Australia will conduct a world-first trial of red and yellow cards for coaches and other football team officials aimed at improving their behavior on the touchlines, it was announced yesterday.
The new measures will be introduced this weekend in the domestic A-League and the women's W-League. Approval for the move was given by the International Football Advisory Board, which comprises the four British football associations (England, Scotland, Wales and Northern Ireland) and world body FIFA. "Referees already have a process which is by way of conversation to coaches to warn them before removing them from the technical area after poor behavior," said A-League head Greg O'Rourke.
"Essentially, this trial will visualize those steps and as such better communicate to fans that the referees are giving the coaches and others formal warnings." The consequence of accumulating cards will be the same as for players, with two yellows in a single match resulting in a sending-off and automatic suspension from the next game.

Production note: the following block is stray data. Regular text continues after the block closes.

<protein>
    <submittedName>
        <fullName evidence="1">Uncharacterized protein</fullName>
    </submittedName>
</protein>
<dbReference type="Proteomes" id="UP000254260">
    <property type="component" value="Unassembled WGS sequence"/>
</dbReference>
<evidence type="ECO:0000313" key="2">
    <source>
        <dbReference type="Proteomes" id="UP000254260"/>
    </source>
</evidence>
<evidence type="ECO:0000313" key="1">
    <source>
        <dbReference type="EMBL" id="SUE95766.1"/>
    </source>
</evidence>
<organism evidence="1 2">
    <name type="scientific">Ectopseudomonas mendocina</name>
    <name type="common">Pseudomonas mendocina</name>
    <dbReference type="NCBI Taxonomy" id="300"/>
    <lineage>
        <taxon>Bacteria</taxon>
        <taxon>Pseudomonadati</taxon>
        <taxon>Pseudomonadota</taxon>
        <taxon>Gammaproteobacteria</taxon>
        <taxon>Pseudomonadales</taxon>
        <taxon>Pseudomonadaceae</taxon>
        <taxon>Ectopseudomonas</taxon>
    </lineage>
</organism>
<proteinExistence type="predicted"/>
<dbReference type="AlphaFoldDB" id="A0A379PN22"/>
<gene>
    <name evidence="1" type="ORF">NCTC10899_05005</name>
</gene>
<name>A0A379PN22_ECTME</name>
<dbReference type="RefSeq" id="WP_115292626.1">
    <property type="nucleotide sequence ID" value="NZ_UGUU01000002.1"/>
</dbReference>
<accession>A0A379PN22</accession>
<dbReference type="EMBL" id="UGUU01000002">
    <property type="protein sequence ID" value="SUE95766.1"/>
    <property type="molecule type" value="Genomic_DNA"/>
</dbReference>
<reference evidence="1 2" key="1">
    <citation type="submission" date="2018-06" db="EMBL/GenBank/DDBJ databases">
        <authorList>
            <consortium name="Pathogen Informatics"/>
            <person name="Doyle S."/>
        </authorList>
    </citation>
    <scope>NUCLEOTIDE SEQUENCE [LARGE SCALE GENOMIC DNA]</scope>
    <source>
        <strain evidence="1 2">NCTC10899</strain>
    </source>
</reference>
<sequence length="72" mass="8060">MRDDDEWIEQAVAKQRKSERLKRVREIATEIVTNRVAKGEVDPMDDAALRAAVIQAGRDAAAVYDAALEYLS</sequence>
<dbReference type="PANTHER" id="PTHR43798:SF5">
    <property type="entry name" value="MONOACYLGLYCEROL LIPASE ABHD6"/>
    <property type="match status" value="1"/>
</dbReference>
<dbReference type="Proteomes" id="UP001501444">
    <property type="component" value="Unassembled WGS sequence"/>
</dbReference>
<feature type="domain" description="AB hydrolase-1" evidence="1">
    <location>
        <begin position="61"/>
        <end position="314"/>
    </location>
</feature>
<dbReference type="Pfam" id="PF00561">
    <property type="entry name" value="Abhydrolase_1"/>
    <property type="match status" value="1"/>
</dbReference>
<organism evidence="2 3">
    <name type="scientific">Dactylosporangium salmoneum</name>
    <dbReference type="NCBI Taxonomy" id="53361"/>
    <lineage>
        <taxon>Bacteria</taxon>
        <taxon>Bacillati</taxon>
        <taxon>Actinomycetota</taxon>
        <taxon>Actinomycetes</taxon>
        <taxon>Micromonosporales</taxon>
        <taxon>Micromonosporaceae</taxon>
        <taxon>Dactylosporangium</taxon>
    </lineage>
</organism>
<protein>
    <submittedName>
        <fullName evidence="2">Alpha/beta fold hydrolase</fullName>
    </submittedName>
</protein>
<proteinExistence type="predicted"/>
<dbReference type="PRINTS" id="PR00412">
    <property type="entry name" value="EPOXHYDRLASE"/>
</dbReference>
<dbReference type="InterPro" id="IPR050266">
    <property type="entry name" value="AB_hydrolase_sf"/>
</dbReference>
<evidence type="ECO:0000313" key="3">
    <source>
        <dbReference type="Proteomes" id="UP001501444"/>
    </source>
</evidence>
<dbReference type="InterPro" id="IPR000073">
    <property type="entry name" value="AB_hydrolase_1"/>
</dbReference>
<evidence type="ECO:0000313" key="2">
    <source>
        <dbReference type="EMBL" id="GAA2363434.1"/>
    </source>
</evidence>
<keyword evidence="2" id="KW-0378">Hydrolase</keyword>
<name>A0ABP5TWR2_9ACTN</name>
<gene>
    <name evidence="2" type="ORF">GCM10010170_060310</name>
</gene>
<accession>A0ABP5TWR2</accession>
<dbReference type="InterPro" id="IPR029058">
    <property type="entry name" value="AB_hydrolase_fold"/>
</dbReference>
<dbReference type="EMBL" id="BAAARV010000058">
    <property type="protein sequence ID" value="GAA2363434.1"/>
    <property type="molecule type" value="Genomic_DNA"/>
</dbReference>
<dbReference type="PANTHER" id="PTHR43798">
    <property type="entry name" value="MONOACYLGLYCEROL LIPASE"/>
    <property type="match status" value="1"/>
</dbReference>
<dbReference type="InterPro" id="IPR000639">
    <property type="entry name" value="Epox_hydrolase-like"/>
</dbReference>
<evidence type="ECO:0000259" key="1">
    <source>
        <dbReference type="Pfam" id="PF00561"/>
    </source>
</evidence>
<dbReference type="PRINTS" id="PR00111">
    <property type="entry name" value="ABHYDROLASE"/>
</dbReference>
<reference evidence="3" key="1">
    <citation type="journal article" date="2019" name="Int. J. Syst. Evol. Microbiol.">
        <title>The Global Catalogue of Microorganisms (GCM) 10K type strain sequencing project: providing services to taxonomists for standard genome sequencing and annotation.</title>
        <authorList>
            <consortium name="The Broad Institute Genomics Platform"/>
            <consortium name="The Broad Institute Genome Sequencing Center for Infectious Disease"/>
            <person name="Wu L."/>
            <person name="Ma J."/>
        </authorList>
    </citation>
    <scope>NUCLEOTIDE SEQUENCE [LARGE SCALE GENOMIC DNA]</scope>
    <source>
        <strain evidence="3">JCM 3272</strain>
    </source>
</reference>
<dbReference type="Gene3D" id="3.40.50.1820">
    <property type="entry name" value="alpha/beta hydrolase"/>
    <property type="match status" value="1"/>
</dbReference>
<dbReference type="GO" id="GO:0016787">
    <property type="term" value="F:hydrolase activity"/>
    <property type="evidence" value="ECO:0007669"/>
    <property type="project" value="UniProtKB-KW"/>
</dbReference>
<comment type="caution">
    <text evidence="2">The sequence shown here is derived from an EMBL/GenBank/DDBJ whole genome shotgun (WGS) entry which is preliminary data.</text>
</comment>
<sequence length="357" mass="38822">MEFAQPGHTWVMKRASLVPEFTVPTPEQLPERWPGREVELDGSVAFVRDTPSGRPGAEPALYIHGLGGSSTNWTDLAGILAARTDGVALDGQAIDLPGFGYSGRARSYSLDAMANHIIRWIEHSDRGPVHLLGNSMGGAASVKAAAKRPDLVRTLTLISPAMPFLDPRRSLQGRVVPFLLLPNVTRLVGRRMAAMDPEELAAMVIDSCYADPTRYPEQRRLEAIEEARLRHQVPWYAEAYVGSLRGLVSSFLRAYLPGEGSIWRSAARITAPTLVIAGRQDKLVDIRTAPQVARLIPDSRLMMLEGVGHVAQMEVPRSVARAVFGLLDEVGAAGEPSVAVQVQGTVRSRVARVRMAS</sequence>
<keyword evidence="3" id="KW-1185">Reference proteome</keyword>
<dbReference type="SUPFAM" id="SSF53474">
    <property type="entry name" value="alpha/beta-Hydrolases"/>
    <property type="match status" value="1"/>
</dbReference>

Coaches will earn cautions for dissent, provocative gesturing, or entering the opposition's technical area, among other things. They will be red-carded for offences including kicking or throwing water bottles, abusive language, spitting at someone, or holding up a game by holding onto the ball or obstructing a player. Yellow and red cards for players were trialed at the 1970 World Cup in Mexico and have become an accepted part of the game.
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